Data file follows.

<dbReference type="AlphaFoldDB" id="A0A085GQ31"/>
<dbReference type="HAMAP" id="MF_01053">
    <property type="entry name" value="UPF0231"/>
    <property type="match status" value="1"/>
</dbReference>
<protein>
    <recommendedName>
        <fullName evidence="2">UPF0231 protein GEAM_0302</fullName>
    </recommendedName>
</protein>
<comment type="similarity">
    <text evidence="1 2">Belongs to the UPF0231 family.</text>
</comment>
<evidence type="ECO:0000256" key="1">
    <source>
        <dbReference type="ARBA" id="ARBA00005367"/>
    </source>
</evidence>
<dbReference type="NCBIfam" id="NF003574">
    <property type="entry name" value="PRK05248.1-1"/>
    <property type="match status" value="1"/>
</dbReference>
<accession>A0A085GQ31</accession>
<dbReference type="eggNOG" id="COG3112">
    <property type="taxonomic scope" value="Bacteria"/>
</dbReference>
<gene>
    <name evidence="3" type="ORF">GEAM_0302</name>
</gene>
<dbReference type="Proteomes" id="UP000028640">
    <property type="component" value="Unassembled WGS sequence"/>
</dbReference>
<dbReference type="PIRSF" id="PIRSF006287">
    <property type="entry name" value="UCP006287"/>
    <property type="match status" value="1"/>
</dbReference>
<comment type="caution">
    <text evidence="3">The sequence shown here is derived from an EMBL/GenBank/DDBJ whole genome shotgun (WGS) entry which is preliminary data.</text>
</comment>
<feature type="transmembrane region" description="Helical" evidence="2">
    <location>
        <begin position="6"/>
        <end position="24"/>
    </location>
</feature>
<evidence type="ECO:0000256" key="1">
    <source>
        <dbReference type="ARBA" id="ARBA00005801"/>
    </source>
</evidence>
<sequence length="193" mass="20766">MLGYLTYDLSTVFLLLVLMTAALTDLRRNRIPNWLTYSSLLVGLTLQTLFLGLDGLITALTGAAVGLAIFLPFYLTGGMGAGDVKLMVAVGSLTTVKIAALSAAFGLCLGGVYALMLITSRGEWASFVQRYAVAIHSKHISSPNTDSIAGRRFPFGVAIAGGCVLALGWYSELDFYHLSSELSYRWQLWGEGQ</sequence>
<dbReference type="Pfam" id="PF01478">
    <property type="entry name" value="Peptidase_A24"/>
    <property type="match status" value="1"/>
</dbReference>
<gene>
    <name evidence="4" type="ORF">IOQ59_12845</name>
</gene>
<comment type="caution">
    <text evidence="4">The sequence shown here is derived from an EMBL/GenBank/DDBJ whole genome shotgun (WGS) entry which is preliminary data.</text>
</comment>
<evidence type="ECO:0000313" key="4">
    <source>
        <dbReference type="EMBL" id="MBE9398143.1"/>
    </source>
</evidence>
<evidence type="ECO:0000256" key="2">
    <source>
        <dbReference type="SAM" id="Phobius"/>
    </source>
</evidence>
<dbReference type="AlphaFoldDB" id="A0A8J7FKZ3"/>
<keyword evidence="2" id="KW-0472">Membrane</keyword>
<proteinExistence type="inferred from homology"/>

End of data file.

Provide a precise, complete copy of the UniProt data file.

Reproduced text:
<dbReference type="AlphaFoldDB" id="A0A085GQ31"/>
<dbReference type="HAMAP" id="MF_01053">
    <property type="entry name" value="UPF0231"/>
    <property type="match status" value="1"/>
</dbReference>
<protein>
    <recommendedName>
        <fullName evidence="2">UPF0231 protein GEAM_0302</fullName>
    </recommendedName>
</protein>
<comment type="similarity">
    <text evidence="1 2">Belongs to the UPF0231 family.</text>
</comment>
<evidence type="ECO:0000256" key="1">
    <source>
        <dbReference type="ARBA" id="ARBA00005367"/>
    </source>
</evidence>
<dbReference type="NCBIfam" id="NF003574">
    <property type="entry name" value="PRK05248.1-1"/>
    <property type="match status" value="1"/>
</dbReference>
<accession>A0A085GQ31</accession>
<dbReference type="eggNOG" id="COG3112">
    <property type="taxonomic scope" value="Bacteria"/>
</dbReference>
<gene>
    <name evidence="3" type="ORF">GEAM_0302</name>
</gene>
<dbReference type="Proteomes" id="UP000028640">
    <property type="component" value="Unassembled WGS sequence"/>
</dbReference>
<dbReference type="PIRSF" id="PIRSF006287">
    <property type="entry name" value="UCP006287"/>
    <property type="match status" value="1"/>
</dbReference>
<comment type="caution">
    <text evidence="3">The sequence shown here is derived from an EMBL/GenBank/DDBJ whole genome shotgun (WGS) entry which is preliminary data.</text>
</comment>
<feature type="transmembrane region" description="Helical" evidence="2">
    <location>
        <begin position="6"/>
        <end position="24"/>
    </location>
</feature>
<evidence type="ECO:0000256" key="1">
    <source>
        <dbReference type="ARBA" id="ARBA00005801"/>
    </source>
</evidence>
<sequence length="193" mass="20766">MLGYLTYDLSTVFLLLVLMTAALTDLRRNRIPNWLTYSSLLVGLTLQTLFLGLDGLITALTGAAVGLAIFLPFYLTGGMGAGDVKLMVAVGSLTTVKIAALSAAFGLCLGGVYALMLITSRGEWASFVQRYAVAIHSKHISSPNTDSIAGRRFPFGVAIAGGCVLALGWYSELDFYHLSSELSYRWQLWGEGQ</sequence>
<dbReference type="Pfam" id="PF01478">
    <property type="entry name" value="Peptidase_A24"/>
    <property type="match status" value="1"/>
</dbReference>
<gene>
    <name evidence="4" type="ORF">IOQ59_12845</name>
</gene>
<comment type="caution">
    <text evidence="4">The sequence shown here is derived from an EMBL/GenBank/DDBJ whole genome shotgun (WGS) entry which is preliminary data.</text>
</comment>
<evidence type="ECO:0000313" key="4">
    <source>
        <dbReference type="EMBL" id="MBE9398143.1"/>
    </source>
</evidence>
<evidence type="ECO:0000256" key="2">
    <source>
        <dbReference type="SAM" id="Phobius"/>
    </source>
</evidence>
<dbReference type="AlphaFoldDB" id="A0A8J7FKZ3"/>
<keyword evidence="2" id="KW-0472">Membrane</keyword>
<proteinExistence type="inferred from homology"/>